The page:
HC Deb 04 May 1976 vol 910 cc1043-5
5. Mr. Ashley

asked the Secretary of State for Education and Science when he next intends to have discussions with the Chairman of the Schools Council.

Mr. Mulley

I last met the chairman on 24th March and have no immediate plans for a further meeting.

Mr. Ashley

Millions of people are deprived of their legal rights, especially in respect of housing, employment and legal agreements, because they are unaware of them. Is my right hon Friend prepared to recommend the teaching in schools of an awareness of legal rights and obligations, so that young adults may be better equipped to face the increasing complexity of modern life?

Mr. Mulley

I am aware of my hon. Friend's interest in these matters. I understand that the Schools Council is discussing with the Law Society material that it can make available to the schools for these purposes. It is, however, too much to ask that all the complex legal matters that he mentions can be profitably made a part of the school curriculum.

Mr. Fry

When the right hon. Gentleman meets the Chairman of the Schools Council again will he express to him the fears of many teachers and parents that the new examination proposals for O-levels will be a further threat to academic standards?

Mr. Mulley

The Schools Council has made certain proposals, not to me but to the bodies concerned, asking for comments. I understand that these comments are before the council, and it will be months before it is likely to make a recommendation to me. I am not in the habit of prejudging submissions. I shall wait to see what they are.

Mr. Cryer

Does my right hon. Friend accept that my hon. Friend the Member for Stoke-on-Trent, South (Mr. Ashley) had in mind not the teaching of detailed legal knowledge, but the teaching of broad general principles? Does he agree that this is not done nearly widely enough in the schools, and that it should be implemented on a far wider basis.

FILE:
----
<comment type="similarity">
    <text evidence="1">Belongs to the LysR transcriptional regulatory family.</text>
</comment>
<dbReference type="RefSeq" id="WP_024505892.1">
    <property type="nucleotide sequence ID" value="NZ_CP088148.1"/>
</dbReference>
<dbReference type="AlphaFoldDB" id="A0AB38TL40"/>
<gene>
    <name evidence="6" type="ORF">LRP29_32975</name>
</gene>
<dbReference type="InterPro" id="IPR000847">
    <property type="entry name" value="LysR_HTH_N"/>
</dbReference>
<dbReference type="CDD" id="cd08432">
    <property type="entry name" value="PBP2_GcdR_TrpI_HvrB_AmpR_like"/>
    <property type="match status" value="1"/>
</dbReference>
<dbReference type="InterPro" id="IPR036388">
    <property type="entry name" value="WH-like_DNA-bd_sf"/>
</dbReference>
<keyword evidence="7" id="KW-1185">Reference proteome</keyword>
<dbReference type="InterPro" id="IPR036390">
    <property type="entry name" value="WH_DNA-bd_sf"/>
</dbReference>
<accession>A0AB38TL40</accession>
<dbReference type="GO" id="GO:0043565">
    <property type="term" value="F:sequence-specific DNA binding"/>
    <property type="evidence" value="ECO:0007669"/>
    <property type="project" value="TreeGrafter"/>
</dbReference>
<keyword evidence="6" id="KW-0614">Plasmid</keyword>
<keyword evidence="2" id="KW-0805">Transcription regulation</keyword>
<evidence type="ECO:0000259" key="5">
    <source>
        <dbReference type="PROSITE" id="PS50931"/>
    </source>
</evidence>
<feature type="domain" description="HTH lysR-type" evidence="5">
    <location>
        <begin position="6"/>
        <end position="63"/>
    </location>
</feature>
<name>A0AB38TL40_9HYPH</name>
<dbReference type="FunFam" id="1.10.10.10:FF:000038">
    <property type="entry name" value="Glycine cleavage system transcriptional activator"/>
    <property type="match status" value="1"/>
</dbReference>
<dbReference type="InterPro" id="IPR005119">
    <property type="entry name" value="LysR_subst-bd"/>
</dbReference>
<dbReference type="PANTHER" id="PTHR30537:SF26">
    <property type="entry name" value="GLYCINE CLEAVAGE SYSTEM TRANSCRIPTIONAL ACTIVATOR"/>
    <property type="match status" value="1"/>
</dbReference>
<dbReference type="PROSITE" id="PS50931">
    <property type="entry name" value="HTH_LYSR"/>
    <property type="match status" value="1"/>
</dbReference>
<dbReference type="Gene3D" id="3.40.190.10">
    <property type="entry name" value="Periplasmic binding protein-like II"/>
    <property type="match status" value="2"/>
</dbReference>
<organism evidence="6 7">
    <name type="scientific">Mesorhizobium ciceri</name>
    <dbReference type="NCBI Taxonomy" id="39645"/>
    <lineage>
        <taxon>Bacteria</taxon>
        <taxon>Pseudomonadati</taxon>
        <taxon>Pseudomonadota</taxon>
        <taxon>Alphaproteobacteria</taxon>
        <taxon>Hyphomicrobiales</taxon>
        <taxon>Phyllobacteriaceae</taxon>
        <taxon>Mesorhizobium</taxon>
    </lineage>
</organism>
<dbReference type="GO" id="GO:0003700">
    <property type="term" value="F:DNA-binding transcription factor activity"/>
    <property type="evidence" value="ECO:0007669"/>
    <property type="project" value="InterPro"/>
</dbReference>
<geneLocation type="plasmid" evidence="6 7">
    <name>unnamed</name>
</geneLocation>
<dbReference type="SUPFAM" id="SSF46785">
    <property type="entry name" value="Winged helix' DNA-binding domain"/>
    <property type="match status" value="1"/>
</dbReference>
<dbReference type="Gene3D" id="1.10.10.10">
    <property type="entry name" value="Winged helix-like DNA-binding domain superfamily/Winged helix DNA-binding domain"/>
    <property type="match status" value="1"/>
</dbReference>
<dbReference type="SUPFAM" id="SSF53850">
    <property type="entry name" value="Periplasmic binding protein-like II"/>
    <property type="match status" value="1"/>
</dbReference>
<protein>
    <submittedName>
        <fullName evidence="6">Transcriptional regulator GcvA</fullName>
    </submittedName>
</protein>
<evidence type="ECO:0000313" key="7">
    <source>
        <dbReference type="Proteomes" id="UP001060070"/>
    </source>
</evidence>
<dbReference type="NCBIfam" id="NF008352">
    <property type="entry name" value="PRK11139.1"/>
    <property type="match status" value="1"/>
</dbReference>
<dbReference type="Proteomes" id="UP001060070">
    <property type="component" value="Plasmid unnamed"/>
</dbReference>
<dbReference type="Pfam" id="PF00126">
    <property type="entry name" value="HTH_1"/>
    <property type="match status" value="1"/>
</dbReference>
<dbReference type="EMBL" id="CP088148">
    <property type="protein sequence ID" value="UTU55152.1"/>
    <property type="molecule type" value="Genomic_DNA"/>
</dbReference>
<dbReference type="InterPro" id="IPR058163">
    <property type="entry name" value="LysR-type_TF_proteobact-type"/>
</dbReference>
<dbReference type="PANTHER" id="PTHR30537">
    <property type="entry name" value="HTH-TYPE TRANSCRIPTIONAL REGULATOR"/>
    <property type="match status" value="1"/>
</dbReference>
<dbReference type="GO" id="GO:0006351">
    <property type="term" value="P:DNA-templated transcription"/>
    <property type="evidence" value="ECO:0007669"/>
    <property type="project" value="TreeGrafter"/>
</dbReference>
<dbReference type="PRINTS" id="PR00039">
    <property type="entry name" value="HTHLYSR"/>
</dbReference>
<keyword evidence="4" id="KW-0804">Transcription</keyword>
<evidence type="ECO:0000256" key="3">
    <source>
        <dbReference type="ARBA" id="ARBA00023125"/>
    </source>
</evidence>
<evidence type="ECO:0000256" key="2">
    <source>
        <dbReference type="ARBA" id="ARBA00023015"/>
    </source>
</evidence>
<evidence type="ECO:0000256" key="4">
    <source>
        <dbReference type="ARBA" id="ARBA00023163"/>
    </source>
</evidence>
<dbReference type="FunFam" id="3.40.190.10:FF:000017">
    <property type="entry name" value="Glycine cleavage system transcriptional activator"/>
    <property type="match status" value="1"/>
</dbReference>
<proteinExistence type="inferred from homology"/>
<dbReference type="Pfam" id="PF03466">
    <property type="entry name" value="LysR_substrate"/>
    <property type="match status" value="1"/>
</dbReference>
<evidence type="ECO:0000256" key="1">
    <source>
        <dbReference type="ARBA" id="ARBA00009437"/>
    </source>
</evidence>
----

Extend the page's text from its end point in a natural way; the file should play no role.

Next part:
Mr. Mulley

I am very glad to agree with my hon. Friend on both points. I am sure that he will understand that I am in some difficulty on curricula matters, because the 1944 Act expressly gives responsibility for these matters to local authorities.

Mr. Nicholas Winterton

Following the —[HON. MEMBERS: "Hear, hear."] I am most grateful for the welcome that lion. Members on the Government Benches are giving me. Following the excellent supplementary question by my hon. Friend the Member for Wellingborough (Mr. Fry), is the Secretary of State aware that many employers have already lost confidence in the ability of the examination authorities to maintain proper standards—[Interruption.]—and are likely to have their confidence further reduced if the Schools Council's recommendation for examination changes are carried out? Is he further aware that employers are likely to set their own examinations?—[Interruption.]Will he bear in mind—

Mr. Speaker

Order. Even for a maiden question from the Front Bench, this is getting a little long.

Mr. Winterton

I conclude by thanking the Government for their welcome and asking the Secretary of State to pay attention to the needs of employers in this country.

Mr. Mulley

I am sure that I speak for hon. Members in all parts of the House in welcoming the hon. Member's maiden appearance at the Dispatch Box. Of course I shall pay regard to all representations, but I do not prejudge a decision. I have to wait until the proposition is before me, and I understand that the Schools Council has not yet reached a final decision on these matters.